Please note that if you are not eligible for a University of Cambridge Raven account you will need to book or register your interest by linking here.

Wed 14
Introduction to Scientific Figure Design [Full] 09:30 - 17:30 Bioinformatics Training Room, Craik-Marshall Building, Downing Site

This course provides a practical guide to producing figures for use in reports and publications.

It is a wide ranging course which looks at how to design figures to clearly and fairly represent your data, the practical aspects of graph creation, the allowable manipulation of bitmap images and compositing and editing of final figures.

The course will use a number of different open source software packages and is illustrated with a number of example figures adapted from common analysis tools.

Further information and access to the course materials is here.

Please note that if you are not eligible for a University of Cambridge Raven account you will need to book or register your interest by linking here.

Wed 21
Ontologies and ontology-based data analysis [Places] 10:00 - 15:00 Bioinformatics Training Room, Craik-Marshall Building, Downing Site

Ontologies have long provided a core foundation in the organization of biomedical entities, their attributes, and their relationships. With over 500 biomedical ontologies currently available there are a number of new and exciting opportunities emerging in using ontologies for large scale data sharing and data analysis.

This tutorial will help you understand what ontologies are and how they are being used in computational biology and bioinformatics. It will include hands-on examples and exercises and an introduction to Onto2Vec and OPA2Vec, two methods that can be used to learn semantic similarity measures in a data- and application-driven way.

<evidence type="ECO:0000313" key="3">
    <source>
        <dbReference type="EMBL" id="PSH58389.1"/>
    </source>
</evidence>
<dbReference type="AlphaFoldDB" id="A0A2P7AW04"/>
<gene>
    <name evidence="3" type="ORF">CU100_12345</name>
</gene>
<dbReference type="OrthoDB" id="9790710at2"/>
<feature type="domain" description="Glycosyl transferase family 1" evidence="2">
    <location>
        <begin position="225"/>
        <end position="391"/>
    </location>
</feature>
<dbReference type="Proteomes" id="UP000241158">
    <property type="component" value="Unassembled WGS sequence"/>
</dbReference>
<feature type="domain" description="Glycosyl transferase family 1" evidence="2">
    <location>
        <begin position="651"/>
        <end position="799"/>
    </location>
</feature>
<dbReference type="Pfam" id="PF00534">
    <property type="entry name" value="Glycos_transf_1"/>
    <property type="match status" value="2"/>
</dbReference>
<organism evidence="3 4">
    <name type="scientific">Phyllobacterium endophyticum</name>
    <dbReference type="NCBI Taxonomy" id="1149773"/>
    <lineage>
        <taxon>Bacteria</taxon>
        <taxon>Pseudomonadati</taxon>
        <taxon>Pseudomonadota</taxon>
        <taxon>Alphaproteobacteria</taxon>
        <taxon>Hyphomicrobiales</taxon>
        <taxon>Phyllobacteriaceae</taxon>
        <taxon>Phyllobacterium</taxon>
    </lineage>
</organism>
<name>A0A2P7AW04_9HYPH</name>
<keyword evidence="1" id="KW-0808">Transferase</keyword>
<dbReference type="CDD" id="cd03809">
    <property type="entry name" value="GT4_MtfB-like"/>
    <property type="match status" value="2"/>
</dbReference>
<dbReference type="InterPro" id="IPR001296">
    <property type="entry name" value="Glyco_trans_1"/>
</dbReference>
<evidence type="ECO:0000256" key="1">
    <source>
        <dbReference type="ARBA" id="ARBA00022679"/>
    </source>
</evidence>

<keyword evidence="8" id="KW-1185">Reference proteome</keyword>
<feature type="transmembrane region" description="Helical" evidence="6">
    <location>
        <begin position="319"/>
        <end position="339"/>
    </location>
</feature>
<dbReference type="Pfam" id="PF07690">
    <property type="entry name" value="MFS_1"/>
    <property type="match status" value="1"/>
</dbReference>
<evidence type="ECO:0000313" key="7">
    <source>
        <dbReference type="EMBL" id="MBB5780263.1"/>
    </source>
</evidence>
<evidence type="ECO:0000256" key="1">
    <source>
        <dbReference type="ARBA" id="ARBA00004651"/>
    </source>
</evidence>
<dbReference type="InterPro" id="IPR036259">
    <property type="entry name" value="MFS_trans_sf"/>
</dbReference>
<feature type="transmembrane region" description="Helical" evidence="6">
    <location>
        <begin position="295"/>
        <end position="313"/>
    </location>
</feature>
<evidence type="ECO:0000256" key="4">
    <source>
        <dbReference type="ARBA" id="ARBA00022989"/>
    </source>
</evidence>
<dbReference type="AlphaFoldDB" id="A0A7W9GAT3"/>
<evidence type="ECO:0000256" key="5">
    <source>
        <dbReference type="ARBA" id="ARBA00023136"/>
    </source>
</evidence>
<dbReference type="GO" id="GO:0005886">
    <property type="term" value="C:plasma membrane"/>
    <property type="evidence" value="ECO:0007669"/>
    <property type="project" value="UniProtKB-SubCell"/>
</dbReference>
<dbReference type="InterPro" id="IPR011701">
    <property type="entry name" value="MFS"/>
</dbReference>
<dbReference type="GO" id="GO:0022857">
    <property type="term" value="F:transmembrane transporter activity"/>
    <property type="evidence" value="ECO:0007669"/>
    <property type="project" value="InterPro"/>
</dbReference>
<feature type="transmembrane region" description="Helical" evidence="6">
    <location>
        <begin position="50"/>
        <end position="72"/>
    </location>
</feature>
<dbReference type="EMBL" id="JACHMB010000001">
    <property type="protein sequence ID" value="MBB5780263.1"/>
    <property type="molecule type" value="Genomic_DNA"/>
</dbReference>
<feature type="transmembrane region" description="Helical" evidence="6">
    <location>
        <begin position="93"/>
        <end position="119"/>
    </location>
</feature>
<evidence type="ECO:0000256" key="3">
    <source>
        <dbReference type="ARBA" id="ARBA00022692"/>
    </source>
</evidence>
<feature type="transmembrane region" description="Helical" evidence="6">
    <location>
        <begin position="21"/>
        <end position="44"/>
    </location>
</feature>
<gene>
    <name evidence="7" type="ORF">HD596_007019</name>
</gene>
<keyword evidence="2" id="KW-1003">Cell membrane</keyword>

Please note that if you are not eligible for a University of Cambridge Raven account you will need to book by linking here.

Thu 29
An Introduction to Solving Biological Problems with Python (1 of 2) [Places] 09:30 - 17:30 Bioinformatics Training Room, Craik-Marshall Building, Downing Site

This course provides a practical introduction to the writing of Python programs for the complete novice. Participants are lead through the core aspects of Python illustrated by a series of example programs. Upon completion of the course, attentive participants will be able to write simple Python programs and customize more complex code to fit their needs.

Course materials are available here.

Please note that the content of this course has recently been updated. This course now mostly focuses on core concepts including Python syntax, data structures and reading/writing files. Functions and modules are now the focus of a new 1-day course, Working with Python: functions and modules.

Please note that if you are not eligible for a University of Cambridge Raven account you will need to book by linking here.

Fri 30
An Introduction to Solving Biological Problems with Python (2 of 2) [Places] 09:30 - 17:30 Bioinformatics Training Room, Craik-Marshall Building, Downing Site